The Center for Disease Control (CDC) estimates that Autism Spectrum Disorder affects one out of every 68 births in the U.S.  In the past two decades alone, the incidence of autism has increased by 600 percent. So how do we cope with the growing challenge? And how will we pay for it?

The national debate around insurance coverage [] for autism spectrum disorders has heated up over the last few years and resulted in states taking different approaches to meet the needs of individuals who cope with the condition. Although some states require insurers to provide coverage for treatment, opponents argue that such treatment is the responsibility of parents and/or school systems.

Here in Virginia, Grafton would like to see the laws covering the treatment of children with autism extend through all their educational years.

Where We Are Currently

To date, 37 states and the District of Columbia have laws related to autism and insurance coverage.

Locally, Virginia became the 26th state to enact autism insurance reform on May 6, 2011. Virginia’s autism insurance law requires state-regulated large group health plans and the state employee health plan to provide coverage of the diagnosis and treatment of autism spectrum disorders for individuals between the ages of two and six. The bill does not preclude the extension of coverage for individuals age seven and up (, but no legally mandated extension currently exists.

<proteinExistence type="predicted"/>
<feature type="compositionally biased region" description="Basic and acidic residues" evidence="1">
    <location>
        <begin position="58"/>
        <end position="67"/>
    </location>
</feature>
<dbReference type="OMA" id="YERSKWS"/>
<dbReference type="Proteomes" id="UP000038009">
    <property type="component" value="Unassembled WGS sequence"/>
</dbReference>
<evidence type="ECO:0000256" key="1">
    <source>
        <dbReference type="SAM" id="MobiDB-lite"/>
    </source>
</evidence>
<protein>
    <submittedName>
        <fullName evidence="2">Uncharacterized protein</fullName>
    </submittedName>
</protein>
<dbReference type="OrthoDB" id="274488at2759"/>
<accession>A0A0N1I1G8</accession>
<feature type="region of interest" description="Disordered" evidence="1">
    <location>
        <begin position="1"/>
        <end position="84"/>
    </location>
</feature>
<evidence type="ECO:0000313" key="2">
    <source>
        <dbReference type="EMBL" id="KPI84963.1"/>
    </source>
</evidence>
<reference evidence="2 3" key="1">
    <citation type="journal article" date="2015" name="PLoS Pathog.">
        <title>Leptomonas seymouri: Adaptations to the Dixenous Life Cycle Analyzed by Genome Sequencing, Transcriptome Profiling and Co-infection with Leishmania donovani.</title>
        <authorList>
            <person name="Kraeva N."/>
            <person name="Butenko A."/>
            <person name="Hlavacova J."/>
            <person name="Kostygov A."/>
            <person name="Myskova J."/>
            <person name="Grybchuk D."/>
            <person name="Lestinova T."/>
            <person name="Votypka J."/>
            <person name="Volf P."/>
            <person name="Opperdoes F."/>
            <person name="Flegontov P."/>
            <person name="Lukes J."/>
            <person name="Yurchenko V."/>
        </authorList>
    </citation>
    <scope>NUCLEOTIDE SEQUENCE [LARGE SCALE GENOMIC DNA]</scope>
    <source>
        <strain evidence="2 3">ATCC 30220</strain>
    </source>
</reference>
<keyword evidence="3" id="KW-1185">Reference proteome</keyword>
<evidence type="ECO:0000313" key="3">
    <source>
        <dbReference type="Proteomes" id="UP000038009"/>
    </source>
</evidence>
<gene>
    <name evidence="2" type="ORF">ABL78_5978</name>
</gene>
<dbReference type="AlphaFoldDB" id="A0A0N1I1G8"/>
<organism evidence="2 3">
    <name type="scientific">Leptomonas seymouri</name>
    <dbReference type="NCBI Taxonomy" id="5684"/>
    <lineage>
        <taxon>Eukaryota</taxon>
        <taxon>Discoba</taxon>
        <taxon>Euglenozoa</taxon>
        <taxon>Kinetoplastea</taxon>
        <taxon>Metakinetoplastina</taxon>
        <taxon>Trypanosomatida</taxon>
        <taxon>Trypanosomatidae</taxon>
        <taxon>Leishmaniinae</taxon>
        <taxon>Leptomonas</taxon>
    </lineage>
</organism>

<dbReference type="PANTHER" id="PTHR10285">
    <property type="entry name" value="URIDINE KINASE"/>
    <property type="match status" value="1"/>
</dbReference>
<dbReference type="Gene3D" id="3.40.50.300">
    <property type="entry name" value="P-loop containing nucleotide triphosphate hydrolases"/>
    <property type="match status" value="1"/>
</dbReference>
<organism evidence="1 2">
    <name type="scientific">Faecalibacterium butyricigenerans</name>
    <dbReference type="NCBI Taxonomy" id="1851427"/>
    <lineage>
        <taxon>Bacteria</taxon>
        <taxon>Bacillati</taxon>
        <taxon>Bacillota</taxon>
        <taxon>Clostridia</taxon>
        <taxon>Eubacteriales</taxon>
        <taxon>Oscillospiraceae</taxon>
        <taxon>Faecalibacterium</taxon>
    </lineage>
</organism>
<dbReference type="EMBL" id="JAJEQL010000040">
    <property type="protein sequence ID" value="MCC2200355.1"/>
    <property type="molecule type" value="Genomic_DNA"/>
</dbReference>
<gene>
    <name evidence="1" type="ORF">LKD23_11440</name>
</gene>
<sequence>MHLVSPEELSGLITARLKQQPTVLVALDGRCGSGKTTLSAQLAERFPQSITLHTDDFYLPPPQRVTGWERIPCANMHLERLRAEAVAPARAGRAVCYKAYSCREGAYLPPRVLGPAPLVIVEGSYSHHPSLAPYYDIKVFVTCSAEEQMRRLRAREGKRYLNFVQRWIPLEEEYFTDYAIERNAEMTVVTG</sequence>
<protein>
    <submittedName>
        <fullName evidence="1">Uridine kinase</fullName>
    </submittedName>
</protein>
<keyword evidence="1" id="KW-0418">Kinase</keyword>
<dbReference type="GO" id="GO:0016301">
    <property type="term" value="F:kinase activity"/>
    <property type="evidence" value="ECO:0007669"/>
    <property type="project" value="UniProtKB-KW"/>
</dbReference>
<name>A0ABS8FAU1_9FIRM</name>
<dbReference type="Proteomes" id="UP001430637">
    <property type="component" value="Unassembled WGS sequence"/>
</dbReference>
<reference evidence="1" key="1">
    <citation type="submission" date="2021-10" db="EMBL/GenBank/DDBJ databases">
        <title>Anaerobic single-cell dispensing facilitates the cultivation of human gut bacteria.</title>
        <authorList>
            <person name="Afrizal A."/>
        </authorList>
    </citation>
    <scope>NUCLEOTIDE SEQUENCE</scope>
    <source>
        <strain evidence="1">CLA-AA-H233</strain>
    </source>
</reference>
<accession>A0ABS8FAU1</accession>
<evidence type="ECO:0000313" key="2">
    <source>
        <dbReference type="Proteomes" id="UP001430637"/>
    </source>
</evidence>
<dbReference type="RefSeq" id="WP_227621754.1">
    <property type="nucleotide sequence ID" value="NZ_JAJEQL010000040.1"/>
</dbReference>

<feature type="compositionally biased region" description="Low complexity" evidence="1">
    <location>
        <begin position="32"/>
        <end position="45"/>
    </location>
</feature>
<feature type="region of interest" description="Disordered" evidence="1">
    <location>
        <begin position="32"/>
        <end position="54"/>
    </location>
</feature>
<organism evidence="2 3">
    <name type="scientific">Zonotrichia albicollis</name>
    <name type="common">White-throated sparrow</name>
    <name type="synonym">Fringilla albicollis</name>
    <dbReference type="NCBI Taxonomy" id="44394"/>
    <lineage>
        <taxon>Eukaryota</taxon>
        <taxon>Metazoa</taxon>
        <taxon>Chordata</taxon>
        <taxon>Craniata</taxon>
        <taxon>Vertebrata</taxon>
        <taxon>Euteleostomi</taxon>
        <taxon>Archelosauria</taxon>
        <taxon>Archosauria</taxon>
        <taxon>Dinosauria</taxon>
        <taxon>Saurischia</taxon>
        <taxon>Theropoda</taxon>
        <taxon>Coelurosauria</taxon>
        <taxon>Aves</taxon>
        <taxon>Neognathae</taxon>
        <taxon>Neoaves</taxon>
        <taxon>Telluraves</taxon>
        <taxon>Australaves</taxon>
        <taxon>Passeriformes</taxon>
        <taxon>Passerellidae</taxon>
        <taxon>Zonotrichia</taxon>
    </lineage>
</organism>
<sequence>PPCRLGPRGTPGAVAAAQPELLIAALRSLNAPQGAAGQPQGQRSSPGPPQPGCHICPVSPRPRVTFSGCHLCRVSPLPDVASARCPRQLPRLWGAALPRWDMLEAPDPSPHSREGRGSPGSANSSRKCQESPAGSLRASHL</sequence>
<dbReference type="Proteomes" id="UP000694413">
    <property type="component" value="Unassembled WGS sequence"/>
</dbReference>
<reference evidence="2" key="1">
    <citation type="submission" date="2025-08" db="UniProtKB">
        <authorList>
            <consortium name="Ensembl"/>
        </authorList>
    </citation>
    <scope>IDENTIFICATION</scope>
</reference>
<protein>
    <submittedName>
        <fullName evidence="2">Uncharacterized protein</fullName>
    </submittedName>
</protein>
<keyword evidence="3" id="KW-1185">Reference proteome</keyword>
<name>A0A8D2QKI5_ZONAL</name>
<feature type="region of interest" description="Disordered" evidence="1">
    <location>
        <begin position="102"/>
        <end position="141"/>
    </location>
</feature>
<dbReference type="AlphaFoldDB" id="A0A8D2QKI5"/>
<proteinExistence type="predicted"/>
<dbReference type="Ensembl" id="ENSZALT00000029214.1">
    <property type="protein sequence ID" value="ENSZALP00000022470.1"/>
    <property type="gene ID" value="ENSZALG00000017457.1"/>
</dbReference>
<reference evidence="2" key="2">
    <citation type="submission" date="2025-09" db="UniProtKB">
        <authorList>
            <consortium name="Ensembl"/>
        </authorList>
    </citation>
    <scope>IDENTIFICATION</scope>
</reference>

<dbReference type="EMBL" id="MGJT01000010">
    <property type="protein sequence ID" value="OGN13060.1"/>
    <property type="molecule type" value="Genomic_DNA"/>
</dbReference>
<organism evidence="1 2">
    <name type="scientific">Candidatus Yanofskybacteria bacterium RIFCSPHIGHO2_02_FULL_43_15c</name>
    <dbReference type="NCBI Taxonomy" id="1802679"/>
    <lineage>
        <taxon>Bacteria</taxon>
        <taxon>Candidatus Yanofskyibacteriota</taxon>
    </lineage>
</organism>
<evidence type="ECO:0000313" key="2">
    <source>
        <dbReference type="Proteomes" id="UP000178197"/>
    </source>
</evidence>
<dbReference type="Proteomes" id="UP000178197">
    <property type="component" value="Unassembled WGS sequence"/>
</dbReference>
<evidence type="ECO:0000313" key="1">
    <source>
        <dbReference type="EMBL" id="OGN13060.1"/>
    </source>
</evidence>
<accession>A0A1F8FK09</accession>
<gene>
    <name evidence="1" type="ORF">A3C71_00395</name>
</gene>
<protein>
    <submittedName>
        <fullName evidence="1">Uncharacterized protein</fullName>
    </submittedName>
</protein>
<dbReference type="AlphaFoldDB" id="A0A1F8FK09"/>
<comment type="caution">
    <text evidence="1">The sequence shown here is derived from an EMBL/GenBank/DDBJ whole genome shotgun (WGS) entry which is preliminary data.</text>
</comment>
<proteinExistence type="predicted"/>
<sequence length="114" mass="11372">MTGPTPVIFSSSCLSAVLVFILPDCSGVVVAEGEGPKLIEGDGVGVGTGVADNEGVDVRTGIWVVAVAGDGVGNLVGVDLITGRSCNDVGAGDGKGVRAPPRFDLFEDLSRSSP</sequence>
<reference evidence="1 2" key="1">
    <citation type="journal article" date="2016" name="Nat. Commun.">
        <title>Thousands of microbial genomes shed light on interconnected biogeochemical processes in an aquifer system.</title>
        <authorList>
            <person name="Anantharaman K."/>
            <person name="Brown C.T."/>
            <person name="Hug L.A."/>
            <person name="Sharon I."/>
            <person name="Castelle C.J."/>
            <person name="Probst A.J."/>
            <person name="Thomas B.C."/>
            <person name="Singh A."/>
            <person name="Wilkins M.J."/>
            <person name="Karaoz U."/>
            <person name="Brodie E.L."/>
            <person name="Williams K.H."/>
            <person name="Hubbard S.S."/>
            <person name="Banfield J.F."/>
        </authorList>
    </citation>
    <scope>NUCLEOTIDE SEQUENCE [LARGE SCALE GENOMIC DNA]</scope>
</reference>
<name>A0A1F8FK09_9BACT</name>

The Affordable Care Act requires all insurance plans to pay for preventive health services for children. Included in that benefit are two autism screenings: one at 18 months and another at 24 months

Join the Discussion

April is Autism Awareness Month, and in 2007, the United Nations General Assembly underscored the point by declaring April 2 as World Autism Awareness Day. What better time, then, to educate people about this complex neurological disorder, which is more prevalent among children than cancer, diabetes, and AIDS combined?

In observance of Autism Awareness Month, I urge you to seek out information on the disorder as well as resources that are readily available.

And I further urge you to add your voice to the debate around basic insurance coverage for the condition in Virginia. By requiring coverage, the state could save $167,000 in educational costs per student with an autism spectrum disorder over their educational tenure. That equates to $2.3 billion dollars in savings (Daily Press, 2010).

While there has been significant progress to pave the way for children and families to access services, there is still work to be done. Education is the key to strengthening our community and will help to advance the lives of those living with autism.